Happy 112th birthday, Dolly! Meet Canada's oldest person, Ellen Gibb

North Bay, Ont. great-great-grandmother attributes her longevity to genetics, eating well, and eating plenty of cream and butter.

Gibb has 9 grandchildren, 22 great grandchildren and 10 great-great grandchildren

Ellen Gibb on her 111th birthday last year. Gibb was born in Winnipeg in 1905 and lived most of her life in Thunder Bay, Ont. She now lives in North Bay, Ont. with her 77-year-old daughter. (Provided)

Ellen Gibb has blown out a lot of birthday candles.

The North Bay, Ont. great-great-grandmother celebrates her 112th birthday today as the oldest person in Canada — a record title she has held since Jan. 11, 2016.

Gibb has 9 grandchildren, 22 great grandchildren and 10 great-great grandchildren.

"Her mind is very sharp," said Gibb's 57-year-old grandson Dave Crozier. "She's very with it. Her biggest challenge is her hearing."

Gibb uses a wheelchair to get around and is attended to by home care workers four times a day.

Crozier said his grandmother lives a good quality of life at her house in North Bay, with her 77-year-old daughter Sue, who is Dave's mom. 

"[My grandmother] is up for the whole day," he said. "There's no real napping. She's very content."

Dolly (pictured bottom left) poses with family at her 112th birthday celebration over Easter weekend. Pictured seated next to her is her 77-year-old daughter Sue Crozier. Behind are her grandson-in-law Derek Wilkinson, her granddaughter Jane Wilkinson, and her great-grandchildren, Ryan, Michael, and Kyle Wilkinson. (Provided)

Born in 1905 in Winnipeg

Gibb was born in Winnipeg as Ellen Box in 1905. She's outlived her five siblings, most of whom lived into their 90s.

She didn't start wearing pants [instead of dresses] until she was over 100.- Ellen Gibb's grandson

Gibb often goes by the nickname 'Dolly' — a name she received for her fashion sense.

She picked up the nick-name while working at the Eaton's store in Winnipeg as a teenager.

"She's always been well put together," Crozier said.

"The formula is pretty much a black dress and pearls. I can still see her in her high heels vacuuming in her tiny little house. She didn't start wearing pants until she was over 100."

Ellen "Dolly" Gibb at 18 years old in 1923. Gibb got the nickname 'Dolly' for her fashion sense. "She's always been a lady. I've never heard her cuss," says her grandson Dave Crozier. (Provided)

Had to leave Eaton's after becoming married

Unfortunately, Gibb had to leave her job at Eaton's when she married her husband Dave Gibb in 1928, as Eaton's did not employ married women.

The couple had two children and moved to Thunder Bay, Ont., in 1941. Gibb's husband died in 1968 at the age of 62.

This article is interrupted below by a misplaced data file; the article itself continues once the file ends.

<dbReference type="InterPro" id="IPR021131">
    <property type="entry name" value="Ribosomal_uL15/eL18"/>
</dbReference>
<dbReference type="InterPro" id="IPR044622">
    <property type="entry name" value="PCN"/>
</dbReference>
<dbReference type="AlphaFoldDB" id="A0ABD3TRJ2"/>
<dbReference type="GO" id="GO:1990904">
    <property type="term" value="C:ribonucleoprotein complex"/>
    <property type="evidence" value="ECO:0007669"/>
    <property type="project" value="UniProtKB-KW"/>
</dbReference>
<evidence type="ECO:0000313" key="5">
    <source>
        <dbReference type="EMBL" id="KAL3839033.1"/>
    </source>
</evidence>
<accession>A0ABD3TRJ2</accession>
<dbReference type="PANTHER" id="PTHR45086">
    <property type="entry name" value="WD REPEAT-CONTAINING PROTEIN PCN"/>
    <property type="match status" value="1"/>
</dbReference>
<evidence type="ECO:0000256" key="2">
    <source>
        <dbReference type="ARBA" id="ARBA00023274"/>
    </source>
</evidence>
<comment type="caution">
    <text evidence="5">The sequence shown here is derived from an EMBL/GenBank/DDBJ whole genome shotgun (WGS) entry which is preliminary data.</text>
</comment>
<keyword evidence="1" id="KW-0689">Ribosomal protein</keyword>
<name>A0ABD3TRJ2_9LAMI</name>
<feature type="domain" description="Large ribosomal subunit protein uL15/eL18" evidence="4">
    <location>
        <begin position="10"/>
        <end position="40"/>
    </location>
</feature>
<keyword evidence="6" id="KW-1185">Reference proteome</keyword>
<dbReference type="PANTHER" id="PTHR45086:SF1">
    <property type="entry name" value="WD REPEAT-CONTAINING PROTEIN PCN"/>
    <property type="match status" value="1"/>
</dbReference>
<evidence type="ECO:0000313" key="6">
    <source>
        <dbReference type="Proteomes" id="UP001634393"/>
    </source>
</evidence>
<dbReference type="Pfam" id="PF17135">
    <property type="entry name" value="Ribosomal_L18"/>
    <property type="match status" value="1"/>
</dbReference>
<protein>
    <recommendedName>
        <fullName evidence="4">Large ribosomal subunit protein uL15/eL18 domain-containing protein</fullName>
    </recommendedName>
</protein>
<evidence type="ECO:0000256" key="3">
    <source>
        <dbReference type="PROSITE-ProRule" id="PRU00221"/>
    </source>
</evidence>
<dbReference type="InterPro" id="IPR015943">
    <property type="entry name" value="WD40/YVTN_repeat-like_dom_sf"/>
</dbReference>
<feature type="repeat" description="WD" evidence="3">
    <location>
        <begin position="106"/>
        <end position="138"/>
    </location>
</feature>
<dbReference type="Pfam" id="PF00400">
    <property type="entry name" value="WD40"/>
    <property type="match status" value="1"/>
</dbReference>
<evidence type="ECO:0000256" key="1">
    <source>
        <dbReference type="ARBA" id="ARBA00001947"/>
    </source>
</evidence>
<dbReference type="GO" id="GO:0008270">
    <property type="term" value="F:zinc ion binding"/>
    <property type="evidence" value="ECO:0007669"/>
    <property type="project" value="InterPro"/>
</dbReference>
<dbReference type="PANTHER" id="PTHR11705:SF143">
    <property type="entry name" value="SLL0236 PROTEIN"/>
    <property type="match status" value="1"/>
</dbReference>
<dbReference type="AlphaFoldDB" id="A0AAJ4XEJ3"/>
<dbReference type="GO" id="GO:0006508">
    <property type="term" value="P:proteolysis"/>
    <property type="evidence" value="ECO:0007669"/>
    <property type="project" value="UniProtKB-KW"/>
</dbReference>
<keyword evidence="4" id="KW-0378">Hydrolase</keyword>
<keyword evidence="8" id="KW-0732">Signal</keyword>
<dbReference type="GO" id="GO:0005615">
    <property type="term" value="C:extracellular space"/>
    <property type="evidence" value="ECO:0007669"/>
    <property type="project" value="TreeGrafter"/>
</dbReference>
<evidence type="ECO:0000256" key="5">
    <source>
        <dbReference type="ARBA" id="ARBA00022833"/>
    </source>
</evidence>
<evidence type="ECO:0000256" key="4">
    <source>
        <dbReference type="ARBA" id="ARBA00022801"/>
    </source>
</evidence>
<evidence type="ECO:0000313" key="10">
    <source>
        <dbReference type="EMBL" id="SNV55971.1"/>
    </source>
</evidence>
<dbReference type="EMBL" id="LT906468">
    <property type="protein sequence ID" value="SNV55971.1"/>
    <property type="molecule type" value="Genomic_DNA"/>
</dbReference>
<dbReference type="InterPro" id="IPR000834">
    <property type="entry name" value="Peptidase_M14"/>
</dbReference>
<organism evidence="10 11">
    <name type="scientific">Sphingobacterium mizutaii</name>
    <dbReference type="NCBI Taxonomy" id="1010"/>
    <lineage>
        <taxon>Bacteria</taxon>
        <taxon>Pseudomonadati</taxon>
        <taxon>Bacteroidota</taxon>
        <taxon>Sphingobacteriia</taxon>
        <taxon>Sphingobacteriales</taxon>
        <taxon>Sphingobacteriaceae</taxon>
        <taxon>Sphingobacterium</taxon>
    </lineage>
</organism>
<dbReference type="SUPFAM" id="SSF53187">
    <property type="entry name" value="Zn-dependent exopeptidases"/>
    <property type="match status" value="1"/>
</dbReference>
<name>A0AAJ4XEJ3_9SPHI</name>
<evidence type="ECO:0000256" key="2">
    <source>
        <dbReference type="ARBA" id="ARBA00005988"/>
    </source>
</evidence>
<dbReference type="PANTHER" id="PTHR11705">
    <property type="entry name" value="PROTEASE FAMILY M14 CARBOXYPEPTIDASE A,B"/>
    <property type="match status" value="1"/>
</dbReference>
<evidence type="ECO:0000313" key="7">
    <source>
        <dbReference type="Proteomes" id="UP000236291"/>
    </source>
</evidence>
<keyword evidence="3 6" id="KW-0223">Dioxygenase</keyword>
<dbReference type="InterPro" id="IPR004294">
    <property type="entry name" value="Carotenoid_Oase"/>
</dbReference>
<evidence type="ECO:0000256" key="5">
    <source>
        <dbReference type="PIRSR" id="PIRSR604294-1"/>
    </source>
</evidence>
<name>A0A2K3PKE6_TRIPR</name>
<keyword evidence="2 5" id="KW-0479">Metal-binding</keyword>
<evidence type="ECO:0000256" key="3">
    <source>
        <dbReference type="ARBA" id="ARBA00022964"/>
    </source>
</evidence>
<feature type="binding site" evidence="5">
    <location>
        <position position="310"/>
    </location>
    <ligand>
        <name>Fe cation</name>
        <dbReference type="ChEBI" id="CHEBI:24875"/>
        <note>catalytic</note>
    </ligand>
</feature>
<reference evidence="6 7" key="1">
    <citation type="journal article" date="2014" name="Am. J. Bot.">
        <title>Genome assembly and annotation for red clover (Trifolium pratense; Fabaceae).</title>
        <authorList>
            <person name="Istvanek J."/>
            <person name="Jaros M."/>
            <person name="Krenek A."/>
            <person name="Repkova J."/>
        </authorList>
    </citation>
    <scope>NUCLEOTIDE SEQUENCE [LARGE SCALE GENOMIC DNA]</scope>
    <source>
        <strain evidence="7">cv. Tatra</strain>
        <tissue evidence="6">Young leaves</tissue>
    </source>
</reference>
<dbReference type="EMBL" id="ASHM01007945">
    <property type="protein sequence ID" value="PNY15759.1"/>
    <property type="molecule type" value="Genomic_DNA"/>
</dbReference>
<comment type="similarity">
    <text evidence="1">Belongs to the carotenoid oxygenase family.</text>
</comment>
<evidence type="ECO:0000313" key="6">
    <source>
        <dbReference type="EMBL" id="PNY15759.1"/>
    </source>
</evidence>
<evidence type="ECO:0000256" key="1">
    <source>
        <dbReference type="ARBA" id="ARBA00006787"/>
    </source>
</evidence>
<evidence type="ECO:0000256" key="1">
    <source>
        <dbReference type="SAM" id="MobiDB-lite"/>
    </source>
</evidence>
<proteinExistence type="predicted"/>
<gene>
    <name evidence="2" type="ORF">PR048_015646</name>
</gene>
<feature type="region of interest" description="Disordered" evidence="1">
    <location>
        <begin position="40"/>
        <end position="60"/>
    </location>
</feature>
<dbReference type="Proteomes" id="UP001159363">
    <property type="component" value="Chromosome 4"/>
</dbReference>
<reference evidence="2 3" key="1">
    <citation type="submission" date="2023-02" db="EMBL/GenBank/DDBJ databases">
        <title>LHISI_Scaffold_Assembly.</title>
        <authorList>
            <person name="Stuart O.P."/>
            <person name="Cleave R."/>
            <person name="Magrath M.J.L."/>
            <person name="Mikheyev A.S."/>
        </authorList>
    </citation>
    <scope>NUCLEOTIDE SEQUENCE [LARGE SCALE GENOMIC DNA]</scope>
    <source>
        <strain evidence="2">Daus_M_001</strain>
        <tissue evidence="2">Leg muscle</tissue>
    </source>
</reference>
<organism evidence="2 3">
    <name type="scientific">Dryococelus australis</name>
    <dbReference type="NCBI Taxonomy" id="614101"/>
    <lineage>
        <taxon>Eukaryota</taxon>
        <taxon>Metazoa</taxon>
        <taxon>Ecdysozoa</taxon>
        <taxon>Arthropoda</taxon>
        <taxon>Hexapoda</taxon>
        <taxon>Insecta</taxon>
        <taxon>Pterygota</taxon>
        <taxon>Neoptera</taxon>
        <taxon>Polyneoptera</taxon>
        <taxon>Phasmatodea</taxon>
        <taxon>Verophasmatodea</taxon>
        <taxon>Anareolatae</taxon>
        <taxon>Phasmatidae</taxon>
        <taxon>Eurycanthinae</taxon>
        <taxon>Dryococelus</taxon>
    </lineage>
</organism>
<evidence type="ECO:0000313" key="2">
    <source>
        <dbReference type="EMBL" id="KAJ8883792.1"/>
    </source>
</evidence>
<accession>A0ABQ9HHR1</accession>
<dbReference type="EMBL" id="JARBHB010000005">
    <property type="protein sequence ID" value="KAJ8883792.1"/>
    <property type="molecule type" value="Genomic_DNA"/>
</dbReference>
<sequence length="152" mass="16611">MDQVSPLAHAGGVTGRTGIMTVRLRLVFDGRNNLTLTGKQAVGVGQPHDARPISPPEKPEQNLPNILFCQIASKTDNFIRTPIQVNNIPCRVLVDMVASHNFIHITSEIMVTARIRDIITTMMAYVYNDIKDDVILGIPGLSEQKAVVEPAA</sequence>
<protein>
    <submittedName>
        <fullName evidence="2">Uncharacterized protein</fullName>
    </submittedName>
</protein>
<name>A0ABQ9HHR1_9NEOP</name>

Gibb continued to live in her two-bedroom home in Thunder Bay until the age of 100, when she moved to North Bay to live with her daughter Sue, who is Crozier's mother.

"My grandmother is the oldest helicopter mom," Crozier said. "I'm sure that she's sticking around to take care of my mom."

Ellen Gibb with her grandson Dave Crozier in North Bay, 1960. (Provided)

Longevity attributed to exercise and butter

Gibb's family attributes her longevity to genetics, eating well in moderation, and plenty of cream and butter.

"All the things we thought were bad for us ... she's always eaten," Crozier laughed.

Crozier said his grandmother rarely drove and walked almost every day.

Gibb never smoked or drank. When she was in her seventies she started drinking the occasional scotch, Crozier said.

Wheel of Fortune and one beer a day

"Now she has her daily beer," Crozier said. "Around 2 p.m. she'll have a Coor's Light or a Bud," he said.

Gibb is an enthusiastic bingo player and took frequent trips to the casino in her older years.

"She watches the Wheel of Fortune every day. You can't meddle with that at all," he said.

Gibb will be celebrating her birthday at her home today with family and home care workers.

In case you were wondering how the oldest Canadian compares to the rest of the world, Gibb is also ranked as the 42nd oldest person in the world by the Gerontology Research Group.

Click here to listen to Dave Crozier talk about his grandmother on CBC's northern Ontario afternoon show Up North.

About the Author

Marina von Stackelberg is a CBC journalist based in Winnipeg. She previously worked for CBC in Halifax and Sudbury. Connect with her @CBCMarina or


To encourage thoughtful and respectful conversations, first and last names will appear with each submission to CBC/Radio-Canada's online communities (except in children and youth-oriented communities). Pseudonyms will no longer be permitted.

By submitting a comment, you accept that CBC has the right to reproduce and publish that comment in whole or in part, in any manner CBC chooses. Please note that CBC does not endorse the opinions expressed in comments. Comments on this story are moderated according to our Submission Guidelines. Comments are welcome while open. We reserve the right to close comments at any time.